• Our project — in partnership with Appalachian Voices, Duke University, and Google — to map the “footprint” of mountaintop removal mining for coal in Appalachia is systematically analyzing Landsat images to generate a geospatial database of mining-disrupted land. We’re taking advantage of the fact that Google is hosting the entire archive of Landsat images and is giving us free access to this massive cloud storage through a powerful cloud-computing tool called Earth Engine. This data has already resulted in more than half a dozen peer-reviewed scientific studies quantifying the human health and environmental consequences of mountaintop mining, and has moved the policy needle in a major way.  It’s our hope that the annually updated map will serve as a focal point for envisioning what we want Appalachia to look like in the future, and tool for planning how we’re going to get there from here.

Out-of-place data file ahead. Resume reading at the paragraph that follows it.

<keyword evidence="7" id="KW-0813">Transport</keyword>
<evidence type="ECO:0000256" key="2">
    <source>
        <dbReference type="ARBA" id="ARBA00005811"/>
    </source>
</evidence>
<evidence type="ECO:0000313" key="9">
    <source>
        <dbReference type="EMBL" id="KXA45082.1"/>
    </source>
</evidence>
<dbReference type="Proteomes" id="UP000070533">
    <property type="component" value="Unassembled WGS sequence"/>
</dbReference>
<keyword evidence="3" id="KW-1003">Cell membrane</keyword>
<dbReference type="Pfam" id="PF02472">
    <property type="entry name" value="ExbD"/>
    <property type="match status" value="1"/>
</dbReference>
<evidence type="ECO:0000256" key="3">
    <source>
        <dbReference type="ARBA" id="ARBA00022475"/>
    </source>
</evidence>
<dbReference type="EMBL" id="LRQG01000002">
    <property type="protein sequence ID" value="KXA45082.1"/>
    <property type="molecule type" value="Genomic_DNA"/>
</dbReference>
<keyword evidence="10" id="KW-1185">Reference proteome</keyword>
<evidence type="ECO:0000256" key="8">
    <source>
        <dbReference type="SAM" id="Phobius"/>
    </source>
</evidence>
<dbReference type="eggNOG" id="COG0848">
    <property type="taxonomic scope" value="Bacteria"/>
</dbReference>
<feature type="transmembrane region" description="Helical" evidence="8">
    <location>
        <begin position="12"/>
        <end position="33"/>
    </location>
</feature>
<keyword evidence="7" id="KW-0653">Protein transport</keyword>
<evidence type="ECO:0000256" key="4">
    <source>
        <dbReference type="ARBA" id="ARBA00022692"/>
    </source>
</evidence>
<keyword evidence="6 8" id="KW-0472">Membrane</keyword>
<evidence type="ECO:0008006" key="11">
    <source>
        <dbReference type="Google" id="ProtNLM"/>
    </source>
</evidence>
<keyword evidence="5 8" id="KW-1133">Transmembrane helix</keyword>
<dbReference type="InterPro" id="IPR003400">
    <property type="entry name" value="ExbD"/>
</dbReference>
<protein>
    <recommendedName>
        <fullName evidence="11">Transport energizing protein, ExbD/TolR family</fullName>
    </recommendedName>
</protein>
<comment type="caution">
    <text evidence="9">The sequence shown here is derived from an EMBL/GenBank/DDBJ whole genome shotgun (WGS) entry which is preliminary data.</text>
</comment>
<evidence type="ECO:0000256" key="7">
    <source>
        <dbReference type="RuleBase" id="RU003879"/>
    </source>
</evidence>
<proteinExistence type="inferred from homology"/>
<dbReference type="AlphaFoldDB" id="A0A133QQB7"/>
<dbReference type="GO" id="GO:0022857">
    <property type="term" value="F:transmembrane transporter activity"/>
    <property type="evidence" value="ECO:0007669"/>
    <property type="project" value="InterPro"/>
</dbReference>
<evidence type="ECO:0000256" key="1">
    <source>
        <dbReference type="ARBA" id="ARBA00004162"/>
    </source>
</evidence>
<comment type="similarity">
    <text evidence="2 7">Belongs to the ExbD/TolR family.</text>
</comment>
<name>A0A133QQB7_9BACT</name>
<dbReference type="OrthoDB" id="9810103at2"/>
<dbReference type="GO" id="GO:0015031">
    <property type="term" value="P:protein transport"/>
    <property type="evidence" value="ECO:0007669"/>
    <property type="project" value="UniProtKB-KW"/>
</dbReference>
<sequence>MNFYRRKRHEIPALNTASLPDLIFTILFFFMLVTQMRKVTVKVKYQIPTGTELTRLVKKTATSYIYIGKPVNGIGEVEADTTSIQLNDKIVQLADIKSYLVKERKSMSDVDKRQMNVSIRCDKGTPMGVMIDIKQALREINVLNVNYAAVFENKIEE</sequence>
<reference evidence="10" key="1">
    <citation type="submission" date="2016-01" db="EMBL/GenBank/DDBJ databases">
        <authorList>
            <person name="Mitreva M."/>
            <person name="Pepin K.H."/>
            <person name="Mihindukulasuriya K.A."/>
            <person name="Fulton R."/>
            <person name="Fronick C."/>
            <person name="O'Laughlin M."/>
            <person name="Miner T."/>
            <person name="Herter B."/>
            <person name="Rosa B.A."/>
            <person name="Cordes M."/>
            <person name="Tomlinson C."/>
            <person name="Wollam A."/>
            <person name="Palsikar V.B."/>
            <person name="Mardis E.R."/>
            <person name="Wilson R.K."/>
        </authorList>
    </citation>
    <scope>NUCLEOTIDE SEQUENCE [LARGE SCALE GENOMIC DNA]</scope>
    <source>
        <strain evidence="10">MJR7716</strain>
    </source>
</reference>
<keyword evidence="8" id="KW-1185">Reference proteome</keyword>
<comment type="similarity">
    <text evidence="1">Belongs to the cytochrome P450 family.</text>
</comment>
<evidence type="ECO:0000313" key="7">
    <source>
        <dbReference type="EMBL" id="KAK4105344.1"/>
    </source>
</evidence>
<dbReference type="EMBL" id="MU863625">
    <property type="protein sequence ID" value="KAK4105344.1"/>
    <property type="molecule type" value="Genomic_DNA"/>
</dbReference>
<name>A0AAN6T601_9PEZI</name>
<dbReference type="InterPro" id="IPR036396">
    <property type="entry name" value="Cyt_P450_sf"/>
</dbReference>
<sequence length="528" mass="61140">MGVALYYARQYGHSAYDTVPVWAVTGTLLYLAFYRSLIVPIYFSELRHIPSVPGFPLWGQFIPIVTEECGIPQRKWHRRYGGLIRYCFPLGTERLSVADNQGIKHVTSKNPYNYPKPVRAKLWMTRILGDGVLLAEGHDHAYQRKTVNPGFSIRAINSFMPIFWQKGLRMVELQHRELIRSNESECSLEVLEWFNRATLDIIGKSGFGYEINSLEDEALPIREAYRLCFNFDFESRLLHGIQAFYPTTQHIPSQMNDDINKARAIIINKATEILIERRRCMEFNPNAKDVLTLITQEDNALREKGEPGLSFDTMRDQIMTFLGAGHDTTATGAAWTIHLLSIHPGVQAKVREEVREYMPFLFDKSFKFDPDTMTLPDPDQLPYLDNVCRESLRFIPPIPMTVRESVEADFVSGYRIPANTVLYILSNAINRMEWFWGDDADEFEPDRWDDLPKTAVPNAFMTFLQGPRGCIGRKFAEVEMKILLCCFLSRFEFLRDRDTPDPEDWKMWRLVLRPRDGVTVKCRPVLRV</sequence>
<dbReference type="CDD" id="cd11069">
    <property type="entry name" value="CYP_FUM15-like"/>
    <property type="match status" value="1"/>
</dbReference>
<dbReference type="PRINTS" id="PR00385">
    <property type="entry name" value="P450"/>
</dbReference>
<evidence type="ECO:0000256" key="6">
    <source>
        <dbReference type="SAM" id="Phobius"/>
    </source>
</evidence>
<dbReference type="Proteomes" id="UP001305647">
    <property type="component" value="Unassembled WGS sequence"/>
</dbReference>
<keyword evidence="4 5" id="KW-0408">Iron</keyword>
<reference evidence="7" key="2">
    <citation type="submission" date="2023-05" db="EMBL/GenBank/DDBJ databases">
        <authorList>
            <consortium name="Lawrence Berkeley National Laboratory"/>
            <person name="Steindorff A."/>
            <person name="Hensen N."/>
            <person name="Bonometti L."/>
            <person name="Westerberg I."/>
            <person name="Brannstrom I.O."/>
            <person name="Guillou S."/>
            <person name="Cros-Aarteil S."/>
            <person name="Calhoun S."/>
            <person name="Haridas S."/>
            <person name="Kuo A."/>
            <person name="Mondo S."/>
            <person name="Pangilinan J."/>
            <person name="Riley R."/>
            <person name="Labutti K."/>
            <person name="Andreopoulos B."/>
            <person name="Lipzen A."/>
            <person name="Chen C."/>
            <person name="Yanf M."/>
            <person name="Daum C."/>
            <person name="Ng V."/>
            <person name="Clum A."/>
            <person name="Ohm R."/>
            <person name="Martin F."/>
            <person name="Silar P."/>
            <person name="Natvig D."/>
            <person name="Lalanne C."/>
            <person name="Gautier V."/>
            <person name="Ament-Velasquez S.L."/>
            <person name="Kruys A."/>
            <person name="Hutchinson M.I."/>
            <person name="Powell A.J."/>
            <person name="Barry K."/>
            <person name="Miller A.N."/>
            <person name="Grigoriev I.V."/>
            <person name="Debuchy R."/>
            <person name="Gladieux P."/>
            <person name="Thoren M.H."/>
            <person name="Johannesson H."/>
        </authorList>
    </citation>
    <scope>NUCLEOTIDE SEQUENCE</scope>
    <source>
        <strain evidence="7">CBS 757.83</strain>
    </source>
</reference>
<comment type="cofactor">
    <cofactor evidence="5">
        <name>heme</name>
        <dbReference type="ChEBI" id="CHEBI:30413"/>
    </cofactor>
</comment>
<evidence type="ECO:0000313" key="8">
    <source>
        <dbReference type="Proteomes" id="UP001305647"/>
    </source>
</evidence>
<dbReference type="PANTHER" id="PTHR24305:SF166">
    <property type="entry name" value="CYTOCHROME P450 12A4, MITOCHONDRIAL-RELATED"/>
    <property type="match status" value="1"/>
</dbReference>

• TIMElapse, a collaboration between TIME and Google, lets you see 30 years of change – everywhere on the planet – at the click of a mouse. Give it a try, and be amazed. And in some cases, alarmed.

September 21 marked the 50th anniversary of Stewart Udall’s announcement that launched the Landsat program.  His son Tom was guest of honor, and should be very proud of this piece of his father’s impressive legacy.  We certainly are grateful for his vision: “a program aimed at gathering facts about the natural resources of the earth from earth-orbiting satellites.”  This is an example of something government can do well: investing in infrastructure that broadly benefits society, and provides a stable platform for the development of businesses and economic activity.  Landsat is the data equivalent of the interstate highway system, a public good that has spawned a thriving for-profit remote sensing industry in the US and beyond.

We’re looking forward to the uninterrupted continuation of the Landsat program and (at least) another 50 years of systematic Earth observation, because it’s needed now more than ever.